At the end of last year, Abbot Hall in Kendal hosted an exhibition of Julie Brooke’s work. Entitled ‘What is it that will last?’, it featured several installations where the viewer was invited to spend time watching films of Brooke’s work, sitting, looking, and listening to huge soundscapes of wind, fire and water. To do so was truly immersive. I felt myself going still—drawn to reflect on the elements, on land and weather, and what it’s like being human and finite in the incomprehensible distances of time and space.

I found myself thinking about loss. The anguish of bereavement and grief—experienced so recently on a global scale—can bring a strange gift of perspective. Sitting by a hospital bed; looking with helpless love through the window of a care home; standing in an empty crematorium saying farewell to a parent, child or lover: there is a deep, excruciating simplicity in these experiences. The superfluities are stripped away. You gain, or regain, a sense of “what really matters”: kindness, connection, truth: love.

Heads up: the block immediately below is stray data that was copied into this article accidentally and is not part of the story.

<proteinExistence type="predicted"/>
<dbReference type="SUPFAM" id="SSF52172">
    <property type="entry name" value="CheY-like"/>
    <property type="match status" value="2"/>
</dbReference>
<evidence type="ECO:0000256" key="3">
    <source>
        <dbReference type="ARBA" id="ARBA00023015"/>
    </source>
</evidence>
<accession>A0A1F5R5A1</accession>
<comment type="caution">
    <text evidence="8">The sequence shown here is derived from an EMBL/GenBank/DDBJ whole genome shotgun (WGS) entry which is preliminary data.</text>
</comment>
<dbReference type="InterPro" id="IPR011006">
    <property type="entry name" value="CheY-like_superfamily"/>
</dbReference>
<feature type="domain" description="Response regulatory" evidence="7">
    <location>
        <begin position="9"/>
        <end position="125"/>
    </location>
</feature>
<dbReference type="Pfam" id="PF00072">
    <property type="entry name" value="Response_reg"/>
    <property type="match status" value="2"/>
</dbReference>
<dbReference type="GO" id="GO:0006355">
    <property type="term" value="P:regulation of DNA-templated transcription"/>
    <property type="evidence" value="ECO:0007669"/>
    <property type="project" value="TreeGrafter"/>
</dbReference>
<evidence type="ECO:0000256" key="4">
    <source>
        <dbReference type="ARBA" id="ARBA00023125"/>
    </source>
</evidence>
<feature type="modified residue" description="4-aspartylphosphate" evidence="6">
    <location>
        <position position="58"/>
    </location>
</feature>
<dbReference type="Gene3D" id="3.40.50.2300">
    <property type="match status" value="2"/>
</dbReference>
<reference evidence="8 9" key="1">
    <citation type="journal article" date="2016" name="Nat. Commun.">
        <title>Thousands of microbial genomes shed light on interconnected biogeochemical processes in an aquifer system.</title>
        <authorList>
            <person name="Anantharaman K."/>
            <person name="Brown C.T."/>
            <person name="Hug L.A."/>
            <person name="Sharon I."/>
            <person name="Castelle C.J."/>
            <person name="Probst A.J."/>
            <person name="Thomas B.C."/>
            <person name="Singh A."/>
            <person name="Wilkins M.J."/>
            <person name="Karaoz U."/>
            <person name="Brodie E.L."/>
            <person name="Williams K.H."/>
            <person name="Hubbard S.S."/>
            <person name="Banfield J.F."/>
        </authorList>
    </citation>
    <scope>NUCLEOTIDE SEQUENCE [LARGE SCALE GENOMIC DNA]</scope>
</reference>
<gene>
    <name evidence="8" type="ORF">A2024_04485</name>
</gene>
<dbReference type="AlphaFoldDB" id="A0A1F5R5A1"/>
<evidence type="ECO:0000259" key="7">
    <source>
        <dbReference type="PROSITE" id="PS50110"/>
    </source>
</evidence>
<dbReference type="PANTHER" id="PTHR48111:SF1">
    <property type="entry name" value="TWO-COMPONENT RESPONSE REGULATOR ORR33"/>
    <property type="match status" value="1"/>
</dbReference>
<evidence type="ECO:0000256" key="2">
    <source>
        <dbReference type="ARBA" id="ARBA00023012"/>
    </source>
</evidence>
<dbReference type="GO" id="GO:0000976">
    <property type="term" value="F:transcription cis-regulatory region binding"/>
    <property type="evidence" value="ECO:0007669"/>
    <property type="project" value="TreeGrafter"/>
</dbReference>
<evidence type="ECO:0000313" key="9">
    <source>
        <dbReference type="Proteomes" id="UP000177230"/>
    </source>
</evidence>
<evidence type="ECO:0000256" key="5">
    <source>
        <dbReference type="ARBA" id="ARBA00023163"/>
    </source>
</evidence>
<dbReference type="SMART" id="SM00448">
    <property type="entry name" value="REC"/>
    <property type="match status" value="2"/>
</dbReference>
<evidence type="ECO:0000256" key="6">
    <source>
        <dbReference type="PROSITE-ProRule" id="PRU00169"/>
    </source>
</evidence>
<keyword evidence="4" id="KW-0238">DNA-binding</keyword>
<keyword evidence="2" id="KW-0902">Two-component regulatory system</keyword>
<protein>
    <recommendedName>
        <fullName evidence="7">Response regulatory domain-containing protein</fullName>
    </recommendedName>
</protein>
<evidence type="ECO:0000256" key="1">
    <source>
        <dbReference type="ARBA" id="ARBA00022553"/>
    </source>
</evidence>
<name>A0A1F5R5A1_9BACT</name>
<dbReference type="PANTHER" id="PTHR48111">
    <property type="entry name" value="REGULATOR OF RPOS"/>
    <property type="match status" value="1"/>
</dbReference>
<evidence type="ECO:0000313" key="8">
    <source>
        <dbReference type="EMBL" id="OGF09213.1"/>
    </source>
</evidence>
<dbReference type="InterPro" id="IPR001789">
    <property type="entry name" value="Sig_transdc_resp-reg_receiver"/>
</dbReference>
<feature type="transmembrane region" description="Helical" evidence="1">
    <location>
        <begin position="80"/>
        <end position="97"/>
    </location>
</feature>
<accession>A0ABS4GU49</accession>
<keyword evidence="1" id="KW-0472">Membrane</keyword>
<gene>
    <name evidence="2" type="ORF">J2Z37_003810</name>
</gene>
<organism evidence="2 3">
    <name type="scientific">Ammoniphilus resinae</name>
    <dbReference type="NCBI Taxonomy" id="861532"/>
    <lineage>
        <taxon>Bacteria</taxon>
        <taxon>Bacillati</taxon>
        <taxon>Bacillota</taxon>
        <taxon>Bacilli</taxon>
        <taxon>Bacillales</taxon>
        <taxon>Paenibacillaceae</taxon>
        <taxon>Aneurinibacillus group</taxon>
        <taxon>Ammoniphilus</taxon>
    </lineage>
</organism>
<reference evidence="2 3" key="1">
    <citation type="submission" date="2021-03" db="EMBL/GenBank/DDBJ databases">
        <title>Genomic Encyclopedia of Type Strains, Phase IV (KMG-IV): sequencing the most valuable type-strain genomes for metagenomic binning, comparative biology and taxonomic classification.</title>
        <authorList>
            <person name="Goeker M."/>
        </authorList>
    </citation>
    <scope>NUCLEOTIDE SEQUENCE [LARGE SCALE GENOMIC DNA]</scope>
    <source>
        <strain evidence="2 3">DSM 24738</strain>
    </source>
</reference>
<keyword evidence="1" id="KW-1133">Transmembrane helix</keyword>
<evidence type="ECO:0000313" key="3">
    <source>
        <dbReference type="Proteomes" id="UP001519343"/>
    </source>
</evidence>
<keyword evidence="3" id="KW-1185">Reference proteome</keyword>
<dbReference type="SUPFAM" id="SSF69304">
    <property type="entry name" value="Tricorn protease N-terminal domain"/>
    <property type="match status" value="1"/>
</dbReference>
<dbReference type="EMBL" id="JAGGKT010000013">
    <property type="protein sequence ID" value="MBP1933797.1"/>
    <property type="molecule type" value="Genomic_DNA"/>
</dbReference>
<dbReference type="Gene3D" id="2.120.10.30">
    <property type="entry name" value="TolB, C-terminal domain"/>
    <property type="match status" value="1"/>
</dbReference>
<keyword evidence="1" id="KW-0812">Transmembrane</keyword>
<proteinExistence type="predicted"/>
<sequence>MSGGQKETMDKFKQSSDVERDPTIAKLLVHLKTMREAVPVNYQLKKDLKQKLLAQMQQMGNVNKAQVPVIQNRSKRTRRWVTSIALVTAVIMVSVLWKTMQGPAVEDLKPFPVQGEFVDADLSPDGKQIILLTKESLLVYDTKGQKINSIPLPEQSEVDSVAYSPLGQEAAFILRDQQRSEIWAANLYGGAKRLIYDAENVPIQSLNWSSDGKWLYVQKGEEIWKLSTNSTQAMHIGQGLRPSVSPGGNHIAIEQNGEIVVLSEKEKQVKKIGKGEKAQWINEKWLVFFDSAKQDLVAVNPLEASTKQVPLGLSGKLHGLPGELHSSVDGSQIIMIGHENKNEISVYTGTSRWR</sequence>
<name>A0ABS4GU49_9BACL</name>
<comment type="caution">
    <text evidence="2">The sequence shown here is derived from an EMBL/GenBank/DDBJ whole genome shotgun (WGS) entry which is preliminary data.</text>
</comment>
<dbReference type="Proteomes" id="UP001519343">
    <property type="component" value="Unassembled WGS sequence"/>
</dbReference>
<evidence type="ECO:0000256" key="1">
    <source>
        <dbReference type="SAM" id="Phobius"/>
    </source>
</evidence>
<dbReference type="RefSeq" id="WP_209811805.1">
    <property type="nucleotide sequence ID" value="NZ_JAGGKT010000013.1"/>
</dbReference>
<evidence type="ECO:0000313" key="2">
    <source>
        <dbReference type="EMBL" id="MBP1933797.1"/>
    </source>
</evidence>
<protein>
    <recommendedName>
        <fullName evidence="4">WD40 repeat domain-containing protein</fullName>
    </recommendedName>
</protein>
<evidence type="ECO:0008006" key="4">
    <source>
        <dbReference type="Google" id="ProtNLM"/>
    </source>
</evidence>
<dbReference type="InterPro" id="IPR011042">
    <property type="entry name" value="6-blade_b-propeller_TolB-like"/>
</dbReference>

Writing of Quaker Meeting for Worship, George Fox invites us to ‘meet together and know one another in that which is eternal, which was before the world was’. Meeting offers us the opportunity to be still and reconnect with ‘that which is eternal’—to reflect on our lives and discern our priorities in light of “what really matters”. Crucially, too, it offers community: in Meeting for Worship you don’t have to do this alone.

Written by Lucy Crispin, Preston Patrick Quaker Meeting

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